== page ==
Congress Overwhelmingly Overrides Obama’s Veto of 9/11 Victims Bill

First Override of Obama's Presidency

Early today, the Senate overwhelmingly voted, 97-1, to override President Obama’s veto of the 9/11 victims bill, the Justice Against Sponsors of Terrorism Act (JASTA), and after a debate on what to call a VA clinic, the House followed suit, in a 348-77 vote. This was the first override of Obama’s presidency.

JASTA would allow families of 9/11 victims to sue Saudi Arabia over its involvement in supporting the attackers in the leadup to 9/11, as detailed in the “28 pages” from the 9/11 Report. Saudi officials have threatened to crash the US treasuries market in retaliation for the bill.

Both the House and Senate passed JASTA unanimously, and while the Obama Administration heavily lobbied after the veto, as did the Saudi government, it ultimately didn’t amount to very many lawmakers changing sides in the override votes, which were both overwhelming.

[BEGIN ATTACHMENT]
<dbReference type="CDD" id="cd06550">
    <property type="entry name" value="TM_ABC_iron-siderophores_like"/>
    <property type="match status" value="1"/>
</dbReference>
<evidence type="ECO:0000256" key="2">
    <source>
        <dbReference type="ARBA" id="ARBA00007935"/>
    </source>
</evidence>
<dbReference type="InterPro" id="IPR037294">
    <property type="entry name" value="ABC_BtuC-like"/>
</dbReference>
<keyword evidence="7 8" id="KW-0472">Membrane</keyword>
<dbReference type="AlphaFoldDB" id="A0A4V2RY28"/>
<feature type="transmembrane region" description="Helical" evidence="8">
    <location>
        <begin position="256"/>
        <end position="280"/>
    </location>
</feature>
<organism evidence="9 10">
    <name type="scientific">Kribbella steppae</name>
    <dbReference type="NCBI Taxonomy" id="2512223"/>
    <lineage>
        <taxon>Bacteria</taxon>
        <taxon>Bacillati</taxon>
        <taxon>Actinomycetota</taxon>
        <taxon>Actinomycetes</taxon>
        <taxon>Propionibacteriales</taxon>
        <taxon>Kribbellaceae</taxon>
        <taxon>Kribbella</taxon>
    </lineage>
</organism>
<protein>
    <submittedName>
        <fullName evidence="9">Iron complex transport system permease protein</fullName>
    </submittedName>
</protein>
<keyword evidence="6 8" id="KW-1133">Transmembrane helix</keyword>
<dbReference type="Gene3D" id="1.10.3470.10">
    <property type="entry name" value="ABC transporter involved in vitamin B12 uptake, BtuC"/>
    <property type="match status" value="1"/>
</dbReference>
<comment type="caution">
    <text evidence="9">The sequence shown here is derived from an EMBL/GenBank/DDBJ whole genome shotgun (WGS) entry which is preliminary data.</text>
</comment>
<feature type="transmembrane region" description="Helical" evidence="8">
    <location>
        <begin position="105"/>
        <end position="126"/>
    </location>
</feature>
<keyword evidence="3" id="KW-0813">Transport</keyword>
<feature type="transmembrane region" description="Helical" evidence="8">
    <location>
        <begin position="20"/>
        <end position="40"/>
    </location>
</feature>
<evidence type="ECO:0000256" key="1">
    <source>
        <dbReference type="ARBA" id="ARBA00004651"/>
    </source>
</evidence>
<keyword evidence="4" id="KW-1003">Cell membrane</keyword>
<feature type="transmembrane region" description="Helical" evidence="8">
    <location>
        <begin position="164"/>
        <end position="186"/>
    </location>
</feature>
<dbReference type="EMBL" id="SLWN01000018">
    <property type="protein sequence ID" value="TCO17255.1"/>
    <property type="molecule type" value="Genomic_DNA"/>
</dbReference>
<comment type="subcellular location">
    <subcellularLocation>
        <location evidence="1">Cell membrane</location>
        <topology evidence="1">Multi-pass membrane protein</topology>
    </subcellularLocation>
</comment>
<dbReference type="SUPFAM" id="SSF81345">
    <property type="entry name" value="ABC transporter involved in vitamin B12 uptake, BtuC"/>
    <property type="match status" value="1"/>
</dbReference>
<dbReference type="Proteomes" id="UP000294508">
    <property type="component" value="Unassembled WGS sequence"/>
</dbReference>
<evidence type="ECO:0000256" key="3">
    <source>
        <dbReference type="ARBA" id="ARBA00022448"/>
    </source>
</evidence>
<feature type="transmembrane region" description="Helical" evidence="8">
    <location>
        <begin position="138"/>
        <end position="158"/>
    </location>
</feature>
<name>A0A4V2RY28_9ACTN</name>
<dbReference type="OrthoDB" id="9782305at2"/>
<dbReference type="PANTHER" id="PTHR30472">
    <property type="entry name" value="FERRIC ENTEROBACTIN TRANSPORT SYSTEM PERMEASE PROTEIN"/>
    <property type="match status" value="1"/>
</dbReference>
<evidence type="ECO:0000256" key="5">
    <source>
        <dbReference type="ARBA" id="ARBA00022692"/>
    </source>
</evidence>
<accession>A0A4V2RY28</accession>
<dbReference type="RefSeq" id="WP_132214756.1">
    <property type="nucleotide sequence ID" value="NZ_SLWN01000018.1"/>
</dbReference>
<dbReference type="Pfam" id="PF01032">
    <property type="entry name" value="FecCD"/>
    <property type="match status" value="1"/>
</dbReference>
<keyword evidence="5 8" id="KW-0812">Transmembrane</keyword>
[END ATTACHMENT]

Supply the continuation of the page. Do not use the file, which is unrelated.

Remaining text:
President Obama argued that JASTA was a “dangerous precedent” for American taxpayers, as other nations could reciprocate, setting up lawsuits against the US government for its own substantial misdeeds over the years, as well as for bankrolling foreign armed factions that did such things. He added that since the US is way more active overseas than anyone else, they are the most at risk from this precedent.

Defense Secretary Ash Carter also lobbied against JASTA, warning it threatens the troops, and that the lawsuit against Saudi Arabia might make public certain “American secrets” that would harm national security. He did not elaborate on what secrets the US might have relevant to a bill regarding pre-9/11 planning.

Author: Jason Ditz

Jason Ditz is senior editor of